In Haiti, actor Sean Penn brushed aside mockery in the media for his penchant for taking up causes. Someone, he said, had to do something after the devastating earthquake. Now he's being recognized for his efforts. Penn will be presented with the 2012 Peace Summit Award next month during the annual meeting of Nobel Peace Prize laureates.
The Williams sisters have not had it easy in recent years. Two of the modern era's most successful women tennis players have been beset by health problems which have deprived the game of two of its most marketable stars.
So Mike Daisey stepped over the line. So he combined bits of fabrication with his facts about the Chinese factories that make Apple products. So he converted some research into first-person experience. So he led "This American Life" to believe that his piece, "Mr. Daisey and the Apple Factory" -- adapted from his one-man show, "The Agony and Ecstasy of Steve Jobs" -- was journalistically sound. What's the big deal?
Hurry up and wait: surely, that must be the official slogan of storm chasers who race from one side of Tornado Alley to the other, only to wait, and wait, and wait, to see the awesome power of nature.
Can you copyright music of pi? Judge says no.
Tiger Woods goes controller-free for a new video game.
How young is too young for a child to have a cell phone? With the average preschooler now more able to play video games than ride a bike or tie a shoe, and with three-quarters of all middle school- and high school-age kids already owning a phone, it's an increasingly difficult question for today's digital parent to answer. And it might not even be the most meaningful one.
Hotels have reached new heights of "hos-pet-ality," offering perks like gourmet treats, designer dog beds, scratching posts, chew toys and pet massage. But that level of pampering isn't essential to a great getaway for you or your pooch.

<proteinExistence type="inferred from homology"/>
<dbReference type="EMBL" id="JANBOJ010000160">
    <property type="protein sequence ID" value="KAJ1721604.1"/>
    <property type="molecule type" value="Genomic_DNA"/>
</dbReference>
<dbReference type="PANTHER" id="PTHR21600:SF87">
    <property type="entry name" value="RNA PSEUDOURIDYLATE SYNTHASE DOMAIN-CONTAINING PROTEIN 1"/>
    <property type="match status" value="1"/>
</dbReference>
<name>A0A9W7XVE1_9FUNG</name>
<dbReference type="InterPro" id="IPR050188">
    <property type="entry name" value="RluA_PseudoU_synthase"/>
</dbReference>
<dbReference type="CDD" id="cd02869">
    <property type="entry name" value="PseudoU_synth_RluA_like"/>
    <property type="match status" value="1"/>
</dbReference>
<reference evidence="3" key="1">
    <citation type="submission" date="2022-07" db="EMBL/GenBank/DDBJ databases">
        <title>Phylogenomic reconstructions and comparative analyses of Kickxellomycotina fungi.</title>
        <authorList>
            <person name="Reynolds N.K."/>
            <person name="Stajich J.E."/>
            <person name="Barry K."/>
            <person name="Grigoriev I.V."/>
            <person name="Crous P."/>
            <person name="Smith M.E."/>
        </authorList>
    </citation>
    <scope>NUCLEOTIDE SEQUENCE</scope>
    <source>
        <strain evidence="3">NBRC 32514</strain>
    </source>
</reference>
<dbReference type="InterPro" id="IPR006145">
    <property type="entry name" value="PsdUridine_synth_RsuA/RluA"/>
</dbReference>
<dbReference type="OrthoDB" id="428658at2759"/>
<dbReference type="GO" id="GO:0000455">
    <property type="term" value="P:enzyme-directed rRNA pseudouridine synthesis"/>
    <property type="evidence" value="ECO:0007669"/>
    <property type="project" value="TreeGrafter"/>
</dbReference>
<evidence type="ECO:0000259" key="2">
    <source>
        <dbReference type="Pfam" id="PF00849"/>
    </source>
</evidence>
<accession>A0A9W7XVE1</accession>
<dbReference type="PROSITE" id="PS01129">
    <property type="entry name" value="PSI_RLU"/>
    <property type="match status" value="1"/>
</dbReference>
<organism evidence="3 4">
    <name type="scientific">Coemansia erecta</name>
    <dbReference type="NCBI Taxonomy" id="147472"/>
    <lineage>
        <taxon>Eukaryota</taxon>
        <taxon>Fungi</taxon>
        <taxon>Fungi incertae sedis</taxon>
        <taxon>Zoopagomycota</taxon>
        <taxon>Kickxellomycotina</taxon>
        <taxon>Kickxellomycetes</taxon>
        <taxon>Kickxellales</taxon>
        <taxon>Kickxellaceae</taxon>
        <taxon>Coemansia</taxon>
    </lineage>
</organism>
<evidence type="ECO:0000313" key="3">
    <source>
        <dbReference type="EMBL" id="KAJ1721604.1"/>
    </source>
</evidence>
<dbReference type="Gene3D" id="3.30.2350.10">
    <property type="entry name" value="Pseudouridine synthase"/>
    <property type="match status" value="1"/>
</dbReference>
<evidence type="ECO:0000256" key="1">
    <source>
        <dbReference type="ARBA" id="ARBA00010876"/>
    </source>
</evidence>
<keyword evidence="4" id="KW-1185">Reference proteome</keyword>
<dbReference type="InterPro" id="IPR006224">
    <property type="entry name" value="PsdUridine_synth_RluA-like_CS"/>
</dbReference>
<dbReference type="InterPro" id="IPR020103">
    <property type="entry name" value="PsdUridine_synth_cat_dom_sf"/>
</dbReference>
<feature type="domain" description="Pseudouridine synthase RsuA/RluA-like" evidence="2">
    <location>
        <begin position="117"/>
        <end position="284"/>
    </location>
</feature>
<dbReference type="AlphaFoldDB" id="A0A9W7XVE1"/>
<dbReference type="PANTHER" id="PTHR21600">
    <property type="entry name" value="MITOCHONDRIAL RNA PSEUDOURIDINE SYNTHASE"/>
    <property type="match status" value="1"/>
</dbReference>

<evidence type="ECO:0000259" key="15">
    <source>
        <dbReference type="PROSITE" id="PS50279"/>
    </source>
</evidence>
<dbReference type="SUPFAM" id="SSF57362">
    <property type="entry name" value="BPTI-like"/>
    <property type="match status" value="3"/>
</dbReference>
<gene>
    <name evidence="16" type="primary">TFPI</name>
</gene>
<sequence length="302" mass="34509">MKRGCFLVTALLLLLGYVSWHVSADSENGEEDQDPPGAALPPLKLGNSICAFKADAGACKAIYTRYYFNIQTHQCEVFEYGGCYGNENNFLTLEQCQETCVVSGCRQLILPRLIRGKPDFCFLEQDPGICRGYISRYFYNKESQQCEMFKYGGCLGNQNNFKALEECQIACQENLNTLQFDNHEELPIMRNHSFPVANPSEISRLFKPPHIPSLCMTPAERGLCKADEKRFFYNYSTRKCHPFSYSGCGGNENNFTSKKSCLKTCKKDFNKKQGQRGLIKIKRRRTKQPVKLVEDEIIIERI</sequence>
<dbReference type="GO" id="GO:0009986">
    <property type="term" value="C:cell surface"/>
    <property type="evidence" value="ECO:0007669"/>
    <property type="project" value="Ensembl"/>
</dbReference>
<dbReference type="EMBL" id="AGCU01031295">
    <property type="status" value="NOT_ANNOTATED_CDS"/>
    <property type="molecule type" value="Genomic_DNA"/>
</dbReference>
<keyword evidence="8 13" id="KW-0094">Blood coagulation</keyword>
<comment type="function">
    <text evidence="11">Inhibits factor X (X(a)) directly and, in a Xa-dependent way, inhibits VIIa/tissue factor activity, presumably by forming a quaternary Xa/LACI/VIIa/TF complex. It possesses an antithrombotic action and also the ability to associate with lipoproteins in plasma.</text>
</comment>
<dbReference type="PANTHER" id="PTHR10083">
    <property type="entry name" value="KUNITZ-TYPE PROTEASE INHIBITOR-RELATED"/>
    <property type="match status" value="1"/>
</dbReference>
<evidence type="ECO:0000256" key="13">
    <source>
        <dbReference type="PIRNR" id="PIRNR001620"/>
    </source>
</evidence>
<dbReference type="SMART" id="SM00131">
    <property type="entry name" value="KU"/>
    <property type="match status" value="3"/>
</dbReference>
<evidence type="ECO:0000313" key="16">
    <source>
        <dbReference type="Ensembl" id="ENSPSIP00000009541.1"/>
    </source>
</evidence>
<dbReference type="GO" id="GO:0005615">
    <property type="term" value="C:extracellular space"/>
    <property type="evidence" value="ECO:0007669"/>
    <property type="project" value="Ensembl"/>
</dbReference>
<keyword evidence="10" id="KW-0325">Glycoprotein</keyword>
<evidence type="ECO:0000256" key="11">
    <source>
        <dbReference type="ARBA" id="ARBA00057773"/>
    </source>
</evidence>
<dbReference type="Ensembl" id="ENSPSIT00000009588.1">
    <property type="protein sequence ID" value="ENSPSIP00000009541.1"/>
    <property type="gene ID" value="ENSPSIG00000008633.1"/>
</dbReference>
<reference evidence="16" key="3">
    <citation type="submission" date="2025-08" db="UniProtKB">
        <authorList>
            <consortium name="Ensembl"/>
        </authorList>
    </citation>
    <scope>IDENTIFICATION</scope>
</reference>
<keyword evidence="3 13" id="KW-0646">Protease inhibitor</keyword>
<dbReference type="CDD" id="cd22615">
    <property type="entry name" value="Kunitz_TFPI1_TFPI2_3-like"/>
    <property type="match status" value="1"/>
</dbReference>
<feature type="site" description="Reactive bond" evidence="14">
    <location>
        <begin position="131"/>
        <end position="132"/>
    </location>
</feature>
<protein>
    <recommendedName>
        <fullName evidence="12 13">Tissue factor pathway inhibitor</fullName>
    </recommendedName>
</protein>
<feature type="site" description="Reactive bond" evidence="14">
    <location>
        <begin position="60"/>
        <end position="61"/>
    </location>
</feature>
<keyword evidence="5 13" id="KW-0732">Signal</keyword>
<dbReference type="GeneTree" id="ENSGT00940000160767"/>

Douglas J. Elliott, who worked as an investment banker for two decades, is a fellow at the Brookings Institution. Now we have one more thing for which to blame Goldman Sachs.
Should race be a factor in adoption?
Video of a Canadian paraplegic woman making a spectacular bungee jump in her wheelchair is becoming an Internet sensation.
In their book, "The World in Skillet," authors Paul and Angela Knipple reveal that because America is a nation built by immigrants, traditions from Uganda, Liberia, Brazil and beyond can be traced to the food people think of as being "American" - or in this case, "Southern." "We were inspired to write the book because of the diversity we see in the South, but looking back to everyone we talked to, we realize that essentially everybody's the same no matter where you go," says the husband-and-wife team. Let's take a dip into America's melting pot without stepping north of the Mason-Dixon line.
Forget your morning bagel routine and start the day with a baguette; March 21 is National French Bread Day!
Thanks to the circular firing squad nature of the 2012 Republican presidential primaries, it had begun to look as if President Obama would coast to re-election in November. But then came along high gas prices.
Jeffrey Bellin, an assistant professor of law at Southern Methodist University Dedman School of Law, discusses how 'duty to retreat' became 'stand your ground,'